College Advising Corps works to increase the number of low-income, first-generation college, and underrepresented high school students who enter and complete higher education.
To deliver on this mission, we place well-trained, recent college graduates from 24 partner programs as full-time college advisers in our nation’s high schools.
Adviser at Clarke Central High School in Athens, Georgia (2012 - 2014)
I think there’re so many different ways to reach students, but every school is different…[Y]ou really have to know your population and what will get them motivated and interested in going to college.
[Lawrence] was so effective that in his second year, the high number of students wanting to meet with him forced the school to move his office to a space where he could address large groups of students at once.
The first thing people notice about Lawrence Harris is his infectious smile matched with a humble approachability. Yet, while his personality leads to impactful relationships with his students, Lawrence’s path to College Advising Corps was a success story worth sharing.
Born in New York, Lawrence was raised in Texas, Alabama, Georgia, Florida, and South Carolina. While his parents struggled to make ends meet and later divorced, Lawrence, with the help of mentors and counselors, graduated near the top of his high school class in Hoover, Alabama. He then matriculated to the University of Georgia.
His freshman year at UGA, however, was hard, daunting, and stressful. Struggling academically, Lawrence transferred to Florida State College in Jacksonville, Florida. Yet, a month after arriving, his grandmother asked him to leave her house, unwilling to wait for Lawrence to obtain a job while he attended college. Finding his belongings strewn across the front lawn, Lawrence took up residence in a homeless shelter until he found work. After that year, he returned to UGA, where he graduated with a B.S. in Psychology and a minor in Spanish.
As his senior year drew to a close, mentors referred Lawrence to UGA College Advising Corps. He recalls, “There was no doubt in my mind that this was the position I wanted. I would have the chance to give back to a school and community similar to the one I was raised in. I felt a personal desire to ensure that students pursue higher education at an institution that is their best-fit and best match.”
“The number of students whose lives I touched every day and the smiles I saw walking out of my office with confidence knowing that there is an option for them is simply indescribable…[I]t didn’t hit me that I was making a difference until a senior assembly, [when the head counselor said], ‘You can visit our college adviser, Mr. Harris, and all of the seniors stood up, applauding and screaming. After the assembly, the principal and the counselors said they had never seen the students so excited about a staff member and that if I ever doubted I was making a difference, I just needed to think back to that moment – and I do.”
Lawrence’s success as an adviser was, in part, due to his ability to draw on his own experiences to connect with his students. “Life could have been different if I’d had somebody to sit down and talk to about college and taking the SAT… Not having that support when I was in high school influenced my job every day because I saw students that were in the same situation [I was in]. I felt a lot of what my students [felt]. I had students who come to me who have never heard of some [colleges], hadn’t heard of the SAT or ACT, or didn’t know how to access applications, and they reminded me of me.”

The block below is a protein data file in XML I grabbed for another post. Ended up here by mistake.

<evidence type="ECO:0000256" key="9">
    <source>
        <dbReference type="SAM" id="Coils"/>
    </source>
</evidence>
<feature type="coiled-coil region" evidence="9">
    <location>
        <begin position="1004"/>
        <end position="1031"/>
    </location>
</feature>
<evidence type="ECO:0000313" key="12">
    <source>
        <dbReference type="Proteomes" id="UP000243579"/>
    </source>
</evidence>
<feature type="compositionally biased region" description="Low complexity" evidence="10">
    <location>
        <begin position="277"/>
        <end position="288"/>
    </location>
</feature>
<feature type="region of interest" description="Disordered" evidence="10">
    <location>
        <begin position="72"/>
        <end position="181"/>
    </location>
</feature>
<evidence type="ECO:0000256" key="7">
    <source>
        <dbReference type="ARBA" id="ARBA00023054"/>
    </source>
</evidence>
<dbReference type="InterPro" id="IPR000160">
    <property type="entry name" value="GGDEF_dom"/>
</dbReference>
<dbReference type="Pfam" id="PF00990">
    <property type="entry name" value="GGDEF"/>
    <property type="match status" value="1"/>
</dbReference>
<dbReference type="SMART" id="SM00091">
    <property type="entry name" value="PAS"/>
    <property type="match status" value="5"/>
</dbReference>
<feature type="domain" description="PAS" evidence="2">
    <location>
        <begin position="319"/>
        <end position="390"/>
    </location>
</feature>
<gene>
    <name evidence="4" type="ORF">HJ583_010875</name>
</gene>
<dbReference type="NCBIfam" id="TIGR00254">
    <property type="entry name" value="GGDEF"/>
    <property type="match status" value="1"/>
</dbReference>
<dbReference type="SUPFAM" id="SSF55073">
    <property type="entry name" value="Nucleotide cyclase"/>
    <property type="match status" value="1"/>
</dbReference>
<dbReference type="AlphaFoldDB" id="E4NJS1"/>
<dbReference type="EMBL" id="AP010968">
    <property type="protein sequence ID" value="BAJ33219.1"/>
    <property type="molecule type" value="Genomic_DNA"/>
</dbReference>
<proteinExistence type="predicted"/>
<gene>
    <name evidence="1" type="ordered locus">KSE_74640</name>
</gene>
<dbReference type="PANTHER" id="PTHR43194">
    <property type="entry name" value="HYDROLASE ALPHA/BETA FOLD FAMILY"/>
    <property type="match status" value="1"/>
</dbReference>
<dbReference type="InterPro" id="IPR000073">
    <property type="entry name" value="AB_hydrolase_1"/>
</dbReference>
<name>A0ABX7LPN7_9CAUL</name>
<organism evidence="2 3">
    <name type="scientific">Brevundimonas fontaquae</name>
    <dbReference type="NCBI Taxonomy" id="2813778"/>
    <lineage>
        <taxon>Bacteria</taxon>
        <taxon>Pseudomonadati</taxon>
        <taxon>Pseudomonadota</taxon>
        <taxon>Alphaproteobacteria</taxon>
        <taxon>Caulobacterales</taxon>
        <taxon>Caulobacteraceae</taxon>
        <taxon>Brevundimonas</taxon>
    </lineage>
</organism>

Finding power in his own journey, Lawrence opened up with his students so they feel comfortable confiding their fears in him. Thinking, “If I had me when I was in high school, the places that I could have gone,” energized him to perform his job well every day. Lawrence helped hundreds of students navigate the college admissions process. Indeed, he was so effective that in his second year, the high number of students wanting to meet with him forced the school to move his office to a space where he could address large groups of students at once. “The best feeling for me was when a student came up to me smiling and he’s showing me [test scores] or saying, ‘Hey, Mr. Harris, I got in.’ I love it. I think there’s so many different ways to reach students, but every school is different, so you really have to know your population and what will get them motivated and interested in going to college.”
Lawrence’s story gets better. In the spring of 2014, Lawrence was selected to accompany College Advising Corps CEO and Founder, Dr. Nicole Hurd, to a summit on college access hosted by the White House. At the event, President Obama recognized Lawrence and commended him for his work in college access. Not long after that, he met the President and the First Lady. After this unforgettable experience, Lawrence then met the Vice Dean and Director of Admissions at Penn who encouraged Lawrence to apply to graduate school at Penn. He earned his master’s in Higher Education Administration from the Graduate School of Education at Penn in the spring of 2015. He currently is the Director of the Athens Community Career Center.Share This
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Read more in The New York Times, “A $20 Million Gift for College.”